, Volume 5, Issue 1, pp 48–54 | Cite as

Separation of Microvesicles from Serological Samples Using Deterministic Lateral Displacement Effect

  • András J. Laki
  • Lilla Botzheim
  • Kristóf Iván
  • Viola Tamási
  • Pierluigi Civera


Label-free isolation and detection of extracellular vesicles are essential in many diagnostic and therapeutic approaches. Recently, there has been an interest in methods that avoid the use of biochemical labels, intrinsic biomarkers, or electrical polarizability to identify microvesicles (also referred to as microparticles) from serological samples. Here, we report a microfluidic device to separate circulating extracellular vesicles from serological samples using the deterministic lateral displacement principle. The device continuously fractionates label-free extracellular vesicles and cells according to size and membrane flexibility by displacing them perpendicularly to the fluid flow direction in a micro-fabricated array of posts. Experimental data and computational fluid dynamic simulations are presented to create a compelling argument that microvesicles from serological samples could be separated by deterministic lateral displacement arrays. Direct separation of different-sized micro- and nanospheres were demonstrated using a multi-stage separation strategy thus offering a potential route for novel cancer diagnostic approaches where microvesicles can be targeted and intercepted during cell-to-cell communication.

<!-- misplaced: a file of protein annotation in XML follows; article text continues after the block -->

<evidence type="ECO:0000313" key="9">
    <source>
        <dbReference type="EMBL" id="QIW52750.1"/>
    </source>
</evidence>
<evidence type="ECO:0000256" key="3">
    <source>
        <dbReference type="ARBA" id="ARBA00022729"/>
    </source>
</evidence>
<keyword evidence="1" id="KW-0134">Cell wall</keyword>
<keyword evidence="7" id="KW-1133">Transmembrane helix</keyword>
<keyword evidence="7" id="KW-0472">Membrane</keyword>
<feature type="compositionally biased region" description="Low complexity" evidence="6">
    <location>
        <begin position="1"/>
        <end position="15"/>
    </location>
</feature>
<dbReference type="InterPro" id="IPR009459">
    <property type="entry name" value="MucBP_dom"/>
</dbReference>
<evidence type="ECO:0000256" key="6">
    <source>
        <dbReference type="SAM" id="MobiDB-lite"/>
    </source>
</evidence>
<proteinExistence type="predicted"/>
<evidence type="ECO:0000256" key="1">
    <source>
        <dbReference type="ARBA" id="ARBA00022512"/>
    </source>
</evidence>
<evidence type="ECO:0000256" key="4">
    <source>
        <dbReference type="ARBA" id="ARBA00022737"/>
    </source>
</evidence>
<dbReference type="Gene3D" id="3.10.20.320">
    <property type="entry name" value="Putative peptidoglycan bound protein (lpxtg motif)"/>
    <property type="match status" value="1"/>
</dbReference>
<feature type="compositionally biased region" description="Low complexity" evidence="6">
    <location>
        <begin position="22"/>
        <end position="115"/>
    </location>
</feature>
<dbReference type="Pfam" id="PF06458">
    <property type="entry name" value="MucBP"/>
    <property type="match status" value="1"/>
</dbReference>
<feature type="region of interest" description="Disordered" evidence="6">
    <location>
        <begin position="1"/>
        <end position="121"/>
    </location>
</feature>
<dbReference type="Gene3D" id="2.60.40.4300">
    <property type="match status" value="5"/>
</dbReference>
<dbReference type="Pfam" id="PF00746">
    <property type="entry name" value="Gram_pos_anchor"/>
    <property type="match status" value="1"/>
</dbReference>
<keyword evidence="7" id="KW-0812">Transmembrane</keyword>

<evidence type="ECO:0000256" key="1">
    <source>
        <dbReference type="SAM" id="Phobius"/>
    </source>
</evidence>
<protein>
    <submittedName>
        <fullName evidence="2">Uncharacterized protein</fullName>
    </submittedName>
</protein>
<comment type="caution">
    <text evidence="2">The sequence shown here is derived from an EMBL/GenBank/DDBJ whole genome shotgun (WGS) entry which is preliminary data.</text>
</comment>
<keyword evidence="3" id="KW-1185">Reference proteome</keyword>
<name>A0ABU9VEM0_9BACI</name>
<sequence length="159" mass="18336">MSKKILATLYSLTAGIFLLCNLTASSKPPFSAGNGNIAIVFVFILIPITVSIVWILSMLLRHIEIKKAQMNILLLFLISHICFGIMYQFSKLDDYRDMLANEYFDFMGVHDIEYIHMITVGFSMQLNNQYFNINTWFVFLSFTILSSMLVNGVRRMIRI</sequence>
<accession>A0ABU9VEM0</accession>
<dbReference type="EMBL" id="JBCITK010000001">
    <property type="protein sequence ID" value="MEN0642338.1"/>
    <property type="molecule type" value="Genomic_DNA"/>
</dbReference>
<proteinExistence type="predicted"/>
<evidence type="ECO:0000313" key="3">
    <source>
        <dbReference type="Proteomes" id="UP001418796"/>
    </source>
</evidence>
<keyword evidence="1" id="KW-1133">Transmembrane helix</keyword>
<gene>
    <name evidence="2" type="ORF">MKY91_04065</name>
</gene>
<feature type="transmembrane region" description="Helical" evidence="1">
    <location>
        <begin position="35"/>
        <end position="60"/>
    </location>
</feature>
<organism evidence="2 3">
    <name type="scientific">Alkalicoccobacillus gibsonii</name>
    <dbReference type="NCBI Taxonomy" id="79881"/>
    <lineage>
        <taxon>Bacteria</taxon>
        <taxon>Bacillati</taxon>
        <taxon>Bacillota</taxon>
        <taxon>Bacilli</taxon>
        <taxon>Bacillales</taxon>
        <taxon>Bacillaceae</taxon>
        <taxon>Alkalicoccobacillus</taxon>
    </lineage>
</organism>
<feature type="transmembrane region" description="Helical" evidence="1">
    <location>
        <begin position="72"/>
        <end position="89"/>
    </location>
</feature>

Lab-on-a-chip Label-free fractionation techniques Deterministic lateral displacement 



We would like to express our gratitude to Péter Fürjes (MEMS Laboratory, Research Center for Natural Sciences, Hungarian Academy of Sciences, Budapest) for his kind help. The support of grants TÁMOP-4.2.1.B-11/2/KMR-2011-0002 and TÁMOP-4.2.2/B-10/1-2010-0014, OTKA 84043 are gratefully acknowledged.


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Copyright information

© Springer Science+Business Media New York 2014

Authors and Affiliations

  • András J. Laki
    • 1
    • 3
  • Lilla Botzheim
    • 1
  • Kristóf Iván
    • 1
  • Viola Tamási
    • 2
  • Pierluigi Civera
    • 3
  1. 1.Faculty of Information Technology and BionicsPázmány Péter Catholic UniversityBudapestHungary
  2. 2.Department of Genetics, Cell- and ImmunobiologySemmelweis UniversityBudapestHungary
  3. 3.Department of Electronics and TelecommunicationsPolytechnic University of TurinTurinItaly

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